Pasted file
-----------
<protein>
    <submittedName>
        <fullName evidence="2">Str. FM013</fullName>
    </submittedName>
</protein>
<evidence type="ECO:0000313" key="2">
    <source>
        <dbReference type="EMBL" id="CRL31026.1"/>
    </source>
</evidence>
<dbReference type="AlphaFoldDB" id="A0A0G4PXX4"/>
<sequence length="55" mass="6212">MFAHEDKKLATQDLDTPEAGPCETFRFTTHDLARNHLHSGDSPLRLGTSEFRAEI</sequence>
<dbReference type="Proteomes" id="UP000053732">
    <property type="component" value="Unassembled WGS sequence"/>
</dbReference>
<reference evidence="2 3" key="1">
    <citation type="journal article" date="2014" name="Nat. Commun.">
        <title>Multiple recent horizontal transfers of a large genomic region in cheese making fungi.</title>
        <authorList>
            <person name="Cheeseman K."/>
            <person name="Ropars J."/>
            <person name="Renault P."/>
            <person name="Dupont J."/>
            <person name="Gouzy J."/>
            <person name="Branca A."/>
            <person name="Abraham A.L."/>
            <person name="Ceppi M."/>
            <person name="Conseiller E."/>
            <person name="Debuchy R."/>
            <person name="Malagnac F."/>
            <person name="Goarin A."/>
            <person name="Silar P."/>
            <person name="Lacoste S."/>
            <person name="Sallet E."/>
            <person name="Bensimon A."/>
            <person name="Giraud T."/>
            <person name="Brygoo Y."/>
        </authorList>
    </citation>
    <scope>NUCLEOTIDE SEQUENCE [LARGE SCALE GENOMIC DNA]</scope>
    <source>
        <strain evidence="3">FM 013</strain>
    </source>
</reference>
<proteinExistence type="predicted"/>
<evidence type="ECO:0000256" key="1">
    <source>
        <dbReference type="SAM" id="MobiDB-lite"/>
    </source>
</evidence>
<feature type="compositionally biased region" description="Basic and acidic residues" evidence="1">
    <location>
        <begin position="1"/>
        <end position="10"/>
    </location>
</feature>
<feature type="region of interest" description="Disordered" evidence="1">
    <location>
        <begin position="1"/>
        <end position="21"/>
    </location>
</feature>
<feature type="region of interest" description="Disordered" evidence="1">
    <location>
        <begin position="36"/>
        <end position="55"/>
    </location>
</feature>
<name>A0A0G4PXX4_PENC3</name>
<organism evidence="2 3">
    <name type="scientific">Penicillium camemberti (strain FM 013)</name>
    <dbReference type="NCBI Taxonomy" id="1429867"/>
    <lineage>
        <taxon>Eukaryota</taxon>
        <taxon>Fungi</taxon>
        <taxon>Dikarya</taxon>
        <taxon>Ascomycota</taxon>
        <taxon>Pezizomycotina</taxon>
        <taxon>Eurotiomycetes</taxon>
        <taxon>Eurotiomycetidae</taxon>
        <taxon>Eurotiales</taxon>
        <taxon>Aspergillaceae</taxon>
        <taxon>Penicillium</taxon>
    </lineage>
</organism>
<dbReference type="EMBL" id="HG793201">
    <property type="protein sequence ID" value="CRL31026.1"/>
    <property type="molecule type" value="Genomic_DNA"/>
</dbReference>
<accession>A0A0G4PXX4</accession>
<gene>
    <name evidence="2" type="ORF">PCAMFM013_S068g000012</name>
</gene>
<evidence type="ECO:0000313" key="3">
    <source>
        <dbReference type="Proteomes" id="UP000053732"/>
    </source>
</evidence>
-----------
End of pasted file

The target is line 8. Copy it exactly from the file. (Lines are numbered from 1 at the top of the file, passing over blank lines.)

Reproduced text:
        <dbReference type="EMBL" id="CRL31026.1"/>